Changing Habits With Humor
Typically, if I ask my 12-year old a question, I’ll get a short answer that I’ll need to probe with many more questions to get the information I need. If you’re a parent of an older child, you recognize that scenario. But when my daughter mentioned her math class was working on integers, I asked, “do you mean positive numbers, the ones that say ‘You go, girl. You can do it!’ and negative numbers, the ones that are sad and discouraged?” She laughed, and we had a free-flowing conversation. If humor can wrestle information from an adolescent habituated to clam up rather than share, what other habits can we change with humor?
Our society needs to save more. With retirement savings too low, this puts an unsustainable financial burden on the economy. At the same time, consumer debt is at an all-time high implying we’re on a path to increased exposure with a shrinking safety net. We can remind people to save more and spend less but the ones with the problem probably already know that and have resigned themselves to these habits. This Saturday Night Live sketch on saving would make an excellent public service announcement to encourage better financial habits.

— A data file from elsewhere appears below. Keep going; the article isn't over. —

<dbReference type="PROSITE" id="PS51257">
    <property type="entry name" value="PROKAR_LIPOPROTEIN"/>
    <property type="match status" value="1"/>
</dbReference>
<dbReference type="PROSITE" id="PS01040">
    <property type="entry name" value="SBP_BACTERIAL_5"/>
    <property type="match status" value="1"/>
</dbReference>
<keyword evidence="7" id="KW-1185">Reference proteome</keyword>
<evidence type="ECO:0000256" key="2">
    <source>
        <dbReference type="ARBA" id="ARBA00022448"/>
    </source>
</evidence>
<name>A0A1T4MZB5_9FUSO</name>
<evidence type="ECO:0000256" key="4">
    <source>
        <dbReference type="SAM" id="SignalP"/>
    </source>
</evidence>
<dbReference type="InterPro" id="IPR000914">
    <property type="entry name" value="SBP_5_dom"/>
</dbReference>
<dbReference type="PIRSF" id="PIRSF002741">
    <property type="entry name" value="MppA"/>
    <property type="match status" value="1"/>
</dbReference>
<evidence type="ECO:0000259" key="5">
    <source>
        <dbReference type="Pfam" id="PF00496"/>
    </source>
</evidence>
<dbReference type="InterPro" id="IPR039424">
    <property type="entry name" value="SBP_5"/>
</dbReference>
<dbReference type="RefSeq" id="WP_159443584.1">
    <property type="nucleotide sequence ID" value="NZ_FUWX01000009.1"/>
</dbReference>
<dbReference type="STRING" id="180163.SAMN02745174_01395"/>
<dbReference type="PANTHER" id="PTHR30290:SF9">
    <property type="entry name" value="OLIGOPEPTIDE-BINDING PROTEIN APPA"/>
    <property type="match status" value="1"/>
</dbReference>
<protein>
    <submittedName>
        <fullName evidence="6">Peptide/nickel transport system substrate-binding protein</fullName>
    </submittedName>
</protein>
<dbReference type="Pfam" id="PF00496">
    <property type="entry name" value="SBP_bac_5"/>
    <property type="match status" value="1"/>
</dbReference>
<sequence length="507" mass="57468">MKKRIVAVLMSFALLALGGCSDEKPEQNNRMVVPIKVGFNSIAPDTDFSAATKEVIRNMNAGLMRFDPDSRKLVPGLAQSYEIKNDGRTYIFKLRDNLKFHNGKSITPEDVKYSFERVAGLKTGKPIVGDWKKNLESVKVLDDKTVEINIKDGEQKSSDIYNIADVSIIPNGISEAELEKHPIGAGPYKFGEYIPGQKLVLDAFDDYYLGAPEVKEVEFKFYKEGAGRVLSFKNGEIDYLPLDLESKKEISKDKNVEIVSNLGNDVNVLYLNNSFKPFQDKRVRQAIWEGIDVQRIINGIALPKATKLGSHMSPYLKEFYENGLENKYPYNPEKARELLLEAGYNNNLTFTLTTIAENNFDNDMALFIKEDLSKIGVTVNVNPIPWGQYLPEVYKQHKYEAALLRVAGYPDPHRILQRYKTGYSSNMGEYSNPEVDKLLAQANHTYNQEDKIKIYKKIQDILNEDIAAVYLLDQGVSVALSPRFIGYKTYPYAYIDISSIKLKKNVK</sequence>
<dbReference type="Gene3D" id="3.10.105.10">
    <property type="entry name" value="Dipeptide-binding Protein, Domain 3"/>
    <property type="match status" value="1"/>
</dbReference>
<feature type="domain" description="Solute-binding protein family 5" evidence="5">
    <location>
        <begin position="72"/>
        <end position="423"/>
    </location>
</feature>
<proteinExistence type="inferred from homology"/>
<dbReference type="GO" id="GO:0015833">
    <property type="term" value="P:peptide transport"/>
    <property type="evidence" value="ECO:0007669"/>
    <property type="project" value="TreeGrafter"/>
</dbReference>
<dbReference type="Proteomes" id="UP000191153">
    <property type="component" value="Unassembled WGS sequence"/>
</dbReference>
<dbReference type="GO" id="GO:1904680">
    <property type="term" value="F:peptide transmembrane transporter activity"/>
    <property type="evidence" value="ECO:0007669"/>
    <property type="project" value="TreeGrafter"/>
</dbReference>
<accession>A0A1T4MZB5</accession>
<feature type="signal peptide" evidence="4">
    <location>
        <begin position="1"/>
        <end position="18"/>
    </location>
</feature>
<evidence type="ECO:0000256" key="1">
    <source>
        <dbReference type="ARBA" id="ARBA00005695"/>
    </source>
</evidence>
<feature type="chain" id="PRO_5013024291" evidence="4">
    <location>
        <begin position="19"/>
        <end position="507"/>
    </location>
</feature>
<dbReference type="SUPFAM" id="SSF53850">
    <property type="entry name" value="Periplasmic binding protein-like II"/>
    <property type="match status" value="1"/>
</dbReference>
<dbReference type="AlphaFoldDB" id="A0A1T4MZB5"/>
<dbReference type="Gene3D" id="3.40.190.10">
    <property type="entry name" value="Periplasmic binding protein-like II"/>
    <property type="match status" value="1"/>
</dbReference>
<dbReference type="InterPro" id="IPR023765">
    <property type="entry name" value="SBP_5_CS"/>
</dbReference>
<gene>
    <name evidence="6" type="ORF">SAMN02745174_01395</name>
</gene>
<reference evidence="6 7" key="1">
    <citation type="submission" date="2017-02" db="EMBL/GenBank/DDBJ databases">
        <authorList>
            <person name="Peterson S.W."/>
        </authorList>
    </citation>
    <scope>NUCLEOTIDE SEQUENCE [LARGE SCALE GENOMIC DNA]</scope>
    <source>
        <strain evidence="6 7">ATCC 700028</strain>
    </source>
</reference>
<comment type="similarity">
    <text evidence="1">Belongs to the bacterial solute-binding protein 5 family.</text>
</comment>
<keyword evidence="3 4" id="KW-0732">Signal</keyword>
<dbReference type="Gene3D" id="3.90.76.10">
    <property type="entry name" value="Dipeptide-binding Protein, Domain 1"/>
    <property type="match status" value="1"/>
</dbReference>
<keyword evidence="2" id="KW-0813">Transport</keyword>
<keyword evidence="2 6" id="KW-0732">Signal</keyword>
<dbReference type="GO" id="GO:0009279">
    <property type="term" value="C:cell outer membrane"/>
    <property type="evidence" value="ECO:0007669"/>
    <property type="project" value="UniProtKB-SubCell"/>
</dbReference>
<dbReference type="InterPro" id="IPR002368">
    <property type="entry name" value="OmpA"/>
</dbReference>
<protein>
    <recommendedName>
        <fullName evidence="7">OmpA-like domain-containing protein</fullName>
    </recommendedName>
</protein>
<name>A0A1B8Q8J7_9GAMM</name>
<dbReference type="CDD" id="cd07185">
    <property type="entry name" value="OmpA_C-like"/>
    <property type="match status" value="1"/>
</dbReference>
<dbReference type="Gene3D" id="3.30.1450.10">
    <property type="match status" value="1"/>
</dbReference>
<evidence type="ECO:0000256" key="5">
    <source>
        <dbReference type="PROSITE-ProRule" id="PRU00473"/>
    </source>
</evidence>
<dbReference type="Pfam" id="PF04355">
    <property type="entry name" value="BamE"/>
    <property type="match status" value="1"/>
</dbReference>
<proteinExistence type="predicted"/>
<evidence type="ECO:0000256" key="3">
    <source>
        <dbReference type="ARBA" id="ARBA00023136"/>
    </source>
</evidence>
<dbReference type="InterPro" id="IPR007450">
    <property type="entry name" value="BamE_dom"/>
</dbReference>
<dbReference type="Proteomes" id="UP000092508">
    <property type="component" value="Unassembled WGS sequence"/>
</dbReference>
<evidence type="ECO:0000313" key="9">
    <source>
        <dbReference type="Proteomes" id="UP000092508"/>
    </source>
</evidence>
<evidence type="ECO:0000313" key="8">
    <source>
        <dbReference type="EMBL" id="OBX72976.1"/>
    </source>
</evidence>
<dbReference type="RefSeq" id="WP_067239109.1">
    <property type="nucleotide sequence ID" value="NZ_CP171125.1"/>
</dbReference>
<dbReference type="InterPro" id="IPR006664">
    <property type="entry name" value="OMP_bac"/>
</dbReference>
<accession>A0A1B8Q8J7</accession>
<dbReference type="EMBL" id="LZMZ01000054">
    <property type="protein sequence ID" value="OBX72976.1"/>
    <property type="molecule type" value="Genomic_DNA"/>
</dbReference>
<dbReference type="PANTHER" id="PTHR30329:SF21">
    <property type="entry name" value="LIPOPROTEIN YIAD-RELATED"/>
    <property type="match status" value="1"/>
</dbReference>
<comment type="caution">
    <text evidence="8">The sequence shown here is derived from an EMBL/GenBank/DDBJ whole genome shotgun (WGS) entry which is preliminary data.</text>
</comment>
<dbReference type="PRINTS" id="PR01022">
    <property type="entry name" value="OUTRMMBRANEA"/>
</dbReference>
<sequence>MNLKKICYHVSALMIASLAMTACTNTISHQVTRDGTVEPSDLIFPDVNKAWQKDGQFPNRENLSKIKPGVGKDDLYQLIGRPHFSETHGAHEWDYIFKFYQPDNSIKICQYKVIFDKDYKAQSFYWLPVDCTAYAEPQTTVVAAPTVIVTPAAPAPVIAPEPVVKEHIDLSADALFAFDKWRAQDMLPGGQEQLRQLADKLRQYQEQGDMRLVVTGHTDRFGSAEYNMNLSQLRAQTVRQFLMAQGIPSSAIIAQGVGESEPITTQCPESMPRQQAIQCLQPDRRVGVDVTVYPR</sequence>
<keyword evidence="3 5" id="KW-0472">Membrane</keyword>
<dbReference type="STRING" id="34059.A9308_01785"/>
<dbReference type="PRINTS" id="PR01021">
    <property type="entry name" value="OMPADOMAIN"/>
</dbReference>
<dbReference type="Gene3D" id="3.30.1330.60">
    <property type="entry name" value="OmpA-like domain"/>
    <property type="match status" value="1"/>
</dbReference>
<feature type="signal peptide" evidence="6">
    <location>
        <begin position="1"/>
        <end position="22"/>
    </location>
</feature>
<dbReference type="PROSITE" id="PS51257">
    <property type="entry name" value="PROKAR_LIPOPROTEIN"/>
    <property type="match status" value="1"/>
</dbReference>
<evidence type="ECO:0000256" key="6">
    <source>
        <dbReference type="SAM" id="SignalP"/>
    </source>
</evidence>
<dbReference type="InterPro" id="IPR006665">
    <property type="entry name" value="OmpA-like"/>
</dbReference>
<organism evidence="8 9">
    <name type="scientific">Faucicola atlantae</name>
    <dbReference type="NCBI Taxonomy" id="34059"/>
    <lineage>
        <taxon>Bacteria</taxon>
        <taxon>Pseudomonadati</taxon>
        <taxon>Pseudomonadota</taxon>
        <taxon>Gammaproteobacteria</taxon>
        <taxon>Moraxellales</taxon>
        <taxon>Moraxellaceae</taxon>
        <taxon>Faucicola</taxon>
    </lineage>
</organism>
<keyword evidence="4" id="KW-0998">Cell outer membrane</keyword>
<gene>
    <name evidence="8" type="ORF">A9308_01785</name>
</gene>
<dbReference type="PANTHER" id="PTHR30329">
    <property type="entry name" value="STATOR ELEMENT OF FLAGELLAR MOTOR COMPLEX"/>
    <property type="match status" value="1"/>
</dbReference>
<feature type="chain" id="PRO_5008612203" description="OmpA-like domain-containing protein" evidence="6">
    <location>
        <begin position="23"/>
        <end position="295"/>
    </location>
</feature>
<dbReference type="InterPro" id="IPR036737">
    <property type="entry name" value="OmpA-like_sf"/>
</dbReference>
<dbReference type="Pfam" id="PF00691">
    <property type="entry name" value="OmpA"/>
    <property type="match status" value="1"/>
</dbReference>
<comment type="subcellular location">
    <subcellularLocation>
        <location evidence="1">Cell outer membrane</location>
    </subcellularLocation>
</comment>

Another habit worth adopting would be to lay off texting while driving, as this is a growing cause of car accidents. Again, people know this intuitively, and we could try scaring people with graphic pictures of automobile crashes and the consequences. Or we could circulate this video of Jimmy Fallon and Justin Timberlake and their ridiculous Twitter talk and let humor show people how ridiculous it is to bring too much online into our offline lives.
As a longtime professional in the human resources field, I could point out the grim statistics on diversity – too few women and people of color in executive and board positions. Instead, I include a bit about the lack of Asian-Americans in mainstream entertainment in my stand-up comedy.
Humor is a powerful vehicle for social change – one habit at a time. Humor is the perfect tool for raising self-awareness -- it’s harder to get defensive when you’re laughing. Humor invites change -- it’s easier to stay open to suggestions when you’re feeling silly. If pressed to define an activist’s work, you might think first of circulating a petition, organizing a protest, or rallying from a soap box. But we should also include sketch writing, viral videos and stand-up comedy in our toolkit for change.